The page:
Under the Bush administration, the federal government has aggressively used a well-established tool of public relations: the prepackaged, ready-to-serve news report that major corporations have long distributed to TV stations to pitch everything from headache remedies to auto insurance. In all, at least 20 federal agencies, including the Defense Department and the Census Bureau, have made and distributed hundreds of television news segments in the past four years, records and interviews show. Many were subsequently broadcast on local stations across the country without any acknowledgement of the government's role in their production.

People wonder how this can happen. I can tell you from experience that there is no greater center of laziness than the television newsroom. They're cash-strapped, under increasing pressure to drive ratings and come up with daily content, and they will react to a pre-packaged news report with the unaldulterated glee of a debutante at a cotillion.

This story from the New York Times is long, and I urge you to read it. Public relations are a great threat to the idea of a free press. Under the guise of "serving the client," they deliberately manipulate the public. This isn't about the Bush Administration so much as it is the unrestrained environment in which these types of things can happen. This is only slightly illegal, in other words. It's illegal in the sense of the use of government funds to create the fake news stories, and to pay for airtime, which is alleged in the article. And that's definitely not kosher. But most of what the Administration is doing with PR firms is simply an excellent example of working within the system. In fact, they come right out and say it in the article:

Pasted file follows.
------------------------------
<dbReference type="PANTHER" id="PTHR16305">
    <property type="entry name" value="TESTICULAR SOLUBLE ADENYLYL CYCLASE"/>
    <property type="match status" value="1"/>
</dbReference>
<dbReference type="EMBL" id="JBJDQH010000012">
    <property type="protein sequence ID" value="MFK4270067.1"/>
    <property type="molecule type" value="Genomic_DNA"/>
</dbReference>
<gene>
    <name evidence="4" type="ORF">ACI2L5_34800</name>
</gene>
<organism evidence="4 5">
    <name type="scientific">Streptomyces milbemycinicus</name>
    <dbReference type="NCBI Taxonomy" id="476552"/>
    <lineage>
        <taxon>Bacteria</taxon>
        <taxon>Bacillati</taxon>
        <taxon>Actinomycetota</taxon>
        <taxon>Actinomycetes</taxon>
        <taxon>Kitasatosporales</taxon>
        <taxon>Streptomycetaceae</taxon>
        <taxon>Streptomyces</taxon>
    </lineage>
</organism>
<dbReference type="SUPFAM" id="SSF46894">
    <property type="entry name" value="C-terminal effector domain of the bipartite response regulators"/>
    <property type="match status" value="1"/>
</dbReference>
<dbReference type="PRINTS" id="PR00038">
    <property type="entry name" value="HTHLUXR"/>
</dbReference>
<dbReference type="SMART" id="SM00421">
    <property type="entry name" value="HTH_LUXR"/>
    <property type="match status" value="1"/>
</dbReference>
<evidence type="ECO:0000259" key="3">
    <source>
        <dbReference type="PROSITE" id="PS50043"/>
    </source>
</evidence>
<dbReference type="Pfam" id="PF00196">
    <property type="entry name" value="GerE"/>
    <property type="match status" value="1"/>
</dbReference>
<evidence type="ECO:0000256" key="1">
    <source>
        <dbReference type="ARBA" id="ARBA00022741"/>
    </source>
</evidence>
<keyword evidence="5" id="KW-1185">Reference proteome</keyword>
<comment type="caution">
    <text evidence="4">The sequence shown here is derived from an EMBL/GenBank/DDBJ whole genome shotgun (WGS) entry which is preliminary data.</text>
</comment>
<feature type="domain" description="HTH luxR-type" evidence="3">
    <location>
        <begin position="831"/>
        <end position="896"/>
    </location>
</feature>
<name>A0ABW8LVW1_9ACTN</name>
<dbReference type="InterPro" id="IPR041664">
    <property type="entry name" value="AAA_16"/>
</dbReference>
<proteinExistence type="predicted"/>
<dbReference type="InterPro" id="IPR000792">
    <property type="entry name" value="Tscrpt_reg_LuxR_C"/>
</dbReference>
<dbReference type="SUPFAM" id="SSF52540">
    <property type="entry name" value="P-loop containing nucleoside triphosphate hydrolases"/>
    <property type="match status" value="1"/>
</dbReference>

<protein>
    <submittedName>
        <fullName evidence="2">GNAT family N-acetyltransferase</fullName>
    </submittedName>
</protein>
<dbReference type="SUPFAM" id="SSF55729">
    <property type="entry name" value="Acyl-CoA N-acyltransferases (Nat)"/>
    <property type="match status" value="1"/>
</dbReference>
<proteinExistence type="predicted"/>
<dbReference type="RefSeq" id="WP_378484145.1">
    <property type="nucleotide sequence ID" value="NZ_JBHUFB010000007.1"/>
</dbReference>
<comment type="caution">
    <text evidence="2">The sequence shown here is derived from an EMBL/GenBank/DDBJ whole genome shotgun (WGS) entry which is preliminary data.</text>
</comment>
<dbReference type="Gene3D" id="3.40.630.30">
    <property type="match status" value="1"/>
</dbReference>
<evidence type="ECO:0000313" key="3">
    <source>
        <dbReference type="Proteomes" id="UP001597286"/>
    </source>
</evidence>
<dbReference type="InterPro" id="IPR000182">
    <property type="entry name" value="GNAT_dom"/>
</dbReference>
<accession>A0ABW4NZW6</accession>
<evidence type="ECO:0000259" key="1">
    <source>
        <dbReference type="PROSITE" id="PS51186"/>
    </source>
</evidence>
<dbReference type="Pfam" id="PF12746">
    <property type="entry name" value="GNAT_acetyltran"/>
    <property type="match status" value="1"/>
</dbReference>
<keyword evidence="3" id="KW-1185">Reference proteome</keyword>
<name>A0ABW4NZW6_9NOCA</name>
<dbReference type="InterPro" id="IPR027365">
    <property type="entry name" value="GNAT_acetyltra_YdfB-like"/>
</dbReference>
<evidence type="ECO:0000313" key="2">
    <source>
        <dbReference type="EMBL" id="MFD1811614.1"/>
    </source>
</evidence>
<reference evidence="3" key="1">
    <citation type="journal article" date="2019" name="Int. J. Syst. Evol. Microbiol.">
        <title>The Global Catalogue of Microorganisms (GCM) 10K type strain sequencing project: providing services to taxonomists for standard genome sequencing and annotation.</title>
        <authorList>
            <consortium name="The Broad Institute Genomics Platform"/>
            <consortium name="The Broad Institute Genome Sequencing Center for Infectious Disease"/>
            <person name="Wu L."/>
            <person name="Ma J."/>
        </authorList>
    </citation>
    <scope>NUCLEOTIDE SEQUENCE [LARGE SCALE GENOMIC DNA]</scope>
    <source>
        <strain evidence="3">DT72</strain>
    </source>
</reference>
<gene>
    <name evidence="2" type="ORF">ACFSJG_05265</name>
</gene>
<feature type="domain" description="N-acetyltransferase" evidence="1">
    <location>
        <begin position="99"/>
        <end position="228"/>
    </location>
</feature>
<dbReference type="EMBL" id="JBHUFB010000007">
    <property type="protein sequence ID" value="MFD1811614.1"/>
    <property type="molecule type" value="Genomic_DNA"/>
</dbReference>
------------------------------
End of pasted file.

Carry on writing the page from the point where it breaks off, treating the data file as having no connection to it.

What is more, these officials argued, it is the responsibility of television news directors to inform viewers that a segment about the government was in fact written by the government. "Talk to the television stations that ran it without attribution," said William A. Pierce, spokesman for the Department of Health and Human Services. "This is not our problem. We can't be held responsible for their actions."

It's the system (i.e. the mass media, particularly broadcast media) that's broken. They are REWARDED for this behavior. And that's where it has to stop.

Democrats in Congress do have a "Stop Propaganda" bill in the mix, but it's doubtful to move out of committee without some real grassroots pressure. Stop Fake News is a new site devoted to this issue. Go there and sign their petitions. And let the Democrats in the legislature know how important this issue is. Without an informed public, just look at what can be done in our name.